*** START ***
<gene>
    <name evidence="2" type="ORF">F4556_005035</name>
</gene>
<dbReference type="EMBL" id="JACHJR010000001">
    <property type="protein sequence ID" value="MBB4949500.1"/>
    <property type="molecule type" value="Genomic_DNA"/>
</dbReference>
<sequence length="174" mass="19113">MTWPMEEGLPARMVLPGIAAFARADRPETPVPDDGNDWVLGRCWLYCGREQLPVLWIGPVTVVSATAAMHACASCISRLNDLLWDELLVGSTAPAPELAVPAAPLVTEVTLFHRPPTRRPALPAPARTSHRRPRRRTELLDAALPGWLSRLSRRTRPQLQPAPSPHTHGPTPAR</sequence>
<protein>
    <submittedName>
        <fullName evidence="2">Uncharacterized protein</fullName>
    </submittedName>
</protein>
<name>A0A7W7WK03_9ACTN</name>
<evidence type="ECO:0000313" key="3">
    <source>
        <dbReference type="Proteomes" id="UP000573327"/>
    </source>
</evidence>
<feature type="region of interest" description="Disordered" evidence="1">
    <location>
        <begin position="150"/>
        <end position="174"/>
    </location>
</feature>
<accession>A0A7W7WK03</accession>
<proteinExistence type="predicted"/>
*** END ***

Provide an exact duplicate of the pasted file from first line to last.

<gene>
    <name evidence="2" type="ORF">F4556_005035</name>
</gene>
<dbReference type="EMBL" id="JACHJR010000001">
    <property type="protein sequence ID" value="MBB4949500.1"/>
    <property type="molecule type" value="Genomic_DNA"/>
</dbReference>
<sequence length="174" mass="19113">MTWPMEEGLPARMVLPGIAAFARADRPETPVPDDGNDWVLGRCWLYCGREQLPVLWIGPVTVVSATAAMHACASCISRLNDLLWDELLVGSTAPAPELAVPAAPLVTEVTLFHRPPTRRPALPAPARTSHRRPRRRTELLDAALPGWLSRLSRRTRPQLQPAPSPHTHGPTPAR</sequence>
<protein>
    <submittedName>
        <fullName evidence="2">Uncharacterized protein</fullName>
    </submittedName>
</protein>
<name>A0A7W7WK03_9ACTN</name>
<evidence type="ECO:0000313" key="3">
    <source>
        <dbReference type="Proteomes" id="UP000573327"/>
    </source>
</evidence>
<feature type="region of interest" description="Disordered" evidence="1">
    <location>
        <begin position="150"/>
        <end position="174"/>
    </location>
</feature>
<accession>A0A7W7WK03</accession>
<proteinExistence type="predicted"/>